In the January edition of the A.M.A. Archives of Dermatology and Syphilology an interesting article entitled "Idiopathic Atrophoderma of Pasini and Pierini" was published by Dr. Orlando Canizares et al.1 They presented five cases of this rare entity and reviewed the literature from 1908 through 1956.
The outstanding features of this entity are as follows:
The condition is observed in young persons, usually in the teens or twenties, starting with an insidious onset, and more often in women than men.
The trunk is chiefly affected with the back almost invariably involved, while the face, hands, and feet are almost invariably free.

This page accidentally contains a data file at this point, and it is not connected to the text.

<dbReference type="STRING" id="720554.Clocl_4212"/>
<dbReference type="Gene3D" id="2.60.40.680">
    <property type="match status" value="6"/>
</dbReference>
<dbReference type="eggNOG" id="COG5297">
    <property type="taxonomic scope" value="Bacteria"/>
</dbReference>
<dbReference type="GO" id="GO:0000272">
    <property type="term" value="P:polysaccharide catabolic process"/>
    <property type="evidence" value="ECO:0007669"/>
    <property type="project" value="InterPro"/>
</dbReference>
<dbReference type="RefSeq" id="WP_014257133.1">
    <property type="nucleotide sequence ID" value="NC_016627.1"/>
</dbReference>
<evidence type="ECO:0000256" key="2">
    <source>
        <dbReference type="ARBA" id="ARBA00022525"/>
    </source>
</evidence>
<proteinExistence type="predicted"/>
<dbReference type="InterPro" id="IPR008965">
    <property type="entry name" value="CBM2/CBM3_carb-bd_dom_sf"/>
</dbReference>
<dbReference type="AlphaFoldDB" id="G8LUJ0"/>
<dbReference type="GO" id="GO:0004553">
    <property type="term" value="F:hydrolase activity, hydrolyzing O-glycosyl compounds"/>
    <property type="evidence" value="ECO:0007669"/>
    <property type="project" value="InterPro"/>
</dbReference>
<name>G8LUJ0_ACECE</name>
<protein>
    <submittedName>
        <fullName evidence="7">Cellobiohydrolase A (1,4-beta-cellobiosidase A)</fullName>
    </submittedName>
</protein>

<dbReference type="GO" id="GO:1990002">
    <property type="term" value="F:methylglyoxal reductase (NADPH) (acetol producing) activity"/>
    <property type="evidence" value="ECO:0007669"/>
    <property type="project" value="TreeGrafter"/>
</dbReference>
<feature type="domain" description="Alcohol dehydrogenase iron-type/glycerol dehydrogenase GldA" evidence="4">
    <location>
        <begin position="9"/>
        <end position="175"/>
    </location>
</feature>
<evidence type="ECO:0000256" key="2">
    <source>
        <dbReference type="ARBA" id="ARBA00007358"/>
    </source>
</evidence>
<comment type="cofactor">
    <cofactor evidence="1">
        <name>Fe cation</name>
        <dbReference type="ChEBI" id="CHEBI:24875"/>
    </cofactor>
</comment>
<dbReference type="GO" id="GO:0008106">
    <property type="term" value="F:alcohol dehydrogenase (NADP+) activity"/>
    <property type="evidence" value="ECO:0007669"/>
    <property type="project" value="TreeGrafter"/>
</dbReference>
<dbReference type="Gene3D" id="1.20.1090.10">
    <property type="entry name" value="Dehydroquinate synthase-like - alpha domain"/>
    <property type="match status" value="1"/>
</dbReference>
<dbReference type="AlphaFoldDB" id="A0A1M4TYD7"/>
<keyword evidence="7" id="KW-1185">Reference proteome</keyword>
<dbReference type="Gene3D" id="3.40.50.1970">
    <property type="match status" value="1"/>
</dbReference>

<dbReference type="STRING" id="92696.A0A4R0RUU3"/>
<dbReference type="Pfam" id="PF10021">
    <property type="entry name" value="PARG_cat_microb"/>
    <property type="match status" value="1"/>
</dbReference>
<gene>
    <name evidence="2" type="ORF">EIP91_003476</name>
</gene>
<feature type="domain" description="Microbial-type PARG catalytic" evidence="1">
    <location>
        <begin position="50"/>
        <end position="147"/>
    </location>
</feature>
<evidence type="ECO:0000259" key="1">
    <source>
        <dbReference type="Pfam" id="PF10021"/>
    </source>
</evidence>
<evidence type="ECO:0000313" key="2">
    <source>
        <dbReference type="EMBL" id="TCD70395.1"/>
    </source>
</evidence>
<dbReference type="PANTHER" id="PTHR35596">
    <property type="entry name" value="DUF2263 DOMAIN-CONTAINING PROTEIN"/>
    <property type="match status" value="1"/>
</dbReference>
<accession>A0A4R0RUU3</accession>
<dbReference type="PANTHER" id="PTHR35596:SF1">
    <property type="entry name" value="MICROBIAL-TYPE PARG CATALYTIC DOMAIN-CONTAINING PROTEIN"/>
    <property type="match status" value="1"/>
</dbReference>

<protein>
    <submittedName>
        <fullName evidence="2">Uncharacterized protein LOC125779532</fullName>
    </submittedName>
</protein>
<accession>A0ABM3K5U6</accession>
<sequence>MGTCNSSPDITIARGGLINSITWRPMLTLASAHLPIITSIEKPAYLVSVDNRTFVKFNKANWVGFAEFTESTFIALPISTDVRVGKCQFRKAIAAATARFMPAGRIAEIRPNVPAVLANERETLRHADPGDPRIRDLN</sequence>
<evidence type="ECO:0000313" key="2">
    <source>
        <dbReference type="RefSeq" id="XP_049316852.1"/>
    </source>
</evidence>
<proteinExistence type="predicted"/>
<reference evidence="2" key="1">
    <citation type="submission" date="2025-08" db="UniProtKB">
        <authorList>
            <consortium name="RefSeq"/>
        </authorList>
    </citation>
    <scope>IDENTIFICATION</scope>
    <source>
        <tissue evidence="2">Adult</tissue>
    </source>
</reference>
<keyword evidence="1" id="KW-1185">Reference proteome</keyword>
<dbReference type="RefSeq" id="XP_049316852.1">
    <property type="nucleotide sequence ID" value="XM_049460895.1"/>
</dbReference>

The lesions vary in size from a few centimeters to patches covering large areas of the trunk.
The lesions are bluish-violaceous or brownish-blue in color, depressed from the surrounding skin with a sharp, abrupt, "cliff drop" border, or a gradual slant. Palpation of the plaques fails to detect any induration
KEE CE, BROTHERS WS, NEW W. Idiopathic Atrophoderma of Pasini and Pierini with Coexistent Morphea: A Case Report. AMA Arch Derm. 1960;82(1):100–103. doi:10.1001/archderm.1960.01580010106019
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